I'm going to skip past the next attempt or two, as we ran into a side problem: Videos coming from YouTube aren't always MP4s, they're sometimes MKVs or even WEBMs. That uncertainty could mess with the filenames we're working with, so I asked ChatGPT to work that into the code.

#!/bin/bash

# Prompt user for YouTube video URL
read -p "Enter YouTube video URL: " url

# Extract the filename from the URL
filename=$(basename $url)

# Download the video using the yt-dlp tool and specify the filename
yt-dlp -F mp4 -O $filename $url

# Change the downloaded video filename to "myvideo.mkv"
mv $filename.mp4 myvideo.mp4

When I reported how that, too, wouldn't work, the AI started to get confused. First it told me that the -F option was expecting a valid video format, but that "mp4" wasn't valid. Then it gives me valid options, including "mp4".


When nothing the AI suggested worked, it gave up, advising me to make sure that yt-dlp was actually installed on my machine and showing me how to do that.


I figured that was a good time to give up. It was a surprisingly good effort and, even if it didn't solve the problem, it did show me some useful syntax and got me thinking.


In case you're interested, by the way, here's how an actual working script would look.

#!/bin/bash

# Prompt user for YouTube video URL
read -p "Enter YouTube video URL: " url

# Download video from YouTube using yt-dlp
yt-dlp $url

# Get the name of the downloaded video file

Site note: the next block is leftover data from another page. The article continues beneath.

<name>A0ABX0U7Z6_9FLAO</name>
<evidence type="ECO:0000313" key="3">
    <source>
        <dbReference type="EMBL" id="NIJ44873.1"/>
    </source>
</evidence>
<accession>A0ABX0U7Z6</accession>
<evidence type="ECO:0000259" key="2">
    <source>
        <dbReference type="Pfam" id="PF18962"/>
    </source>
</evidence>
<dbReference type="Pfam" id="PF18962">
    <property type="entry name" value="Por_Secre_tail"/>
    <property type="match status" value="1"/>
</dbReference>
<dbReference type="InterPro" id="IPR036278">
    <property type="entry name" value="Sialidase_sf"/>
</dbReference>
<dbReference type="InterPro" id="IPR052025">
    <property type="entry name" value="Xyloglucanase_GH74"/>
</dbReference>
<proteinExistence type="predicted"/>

original_filename=$(ls | awk '/mp4/ || /webm/ || /mkv/')

# Change the downloaded video filename to "myvideo.mkv"
mv "$original_filename" /home/ubuntu/vids/myvideo.mp4

The first two lines of code are just the way ChatGPT suggested. But I then isolate the filename by listing all the files in the current directory and using awk to filter for only filenames containing either mp4, webm, or mkv. (This assumes that there will never be more than one video file in the directory at a time.)


The filename will then be written to the original_filename variable. I'll then use that variable as part of a move command to rename the file myvideo.mp4 As far as I can tell, that'll work no matter what format was actually sent.

Wrapping Up

Artificial intelligence might not be quite ready for real-world programming tasks today, but I wouldn't want to bet against it getting there tomorrow...or some time next year.


In the meantime though, I would absolutely recommend engaging with tools like ChatGPT whenever you're faced with a challenging programming task.


Two minds are (almost) always better than one.


Featured image generated via HackerNoon AI prompt of “An AI robot throwing a bash party.”


Besides my YouTube channel (to which you can subscribe), my website links to all kinds of technology goodness available as articles, books, and courses.


Also published here.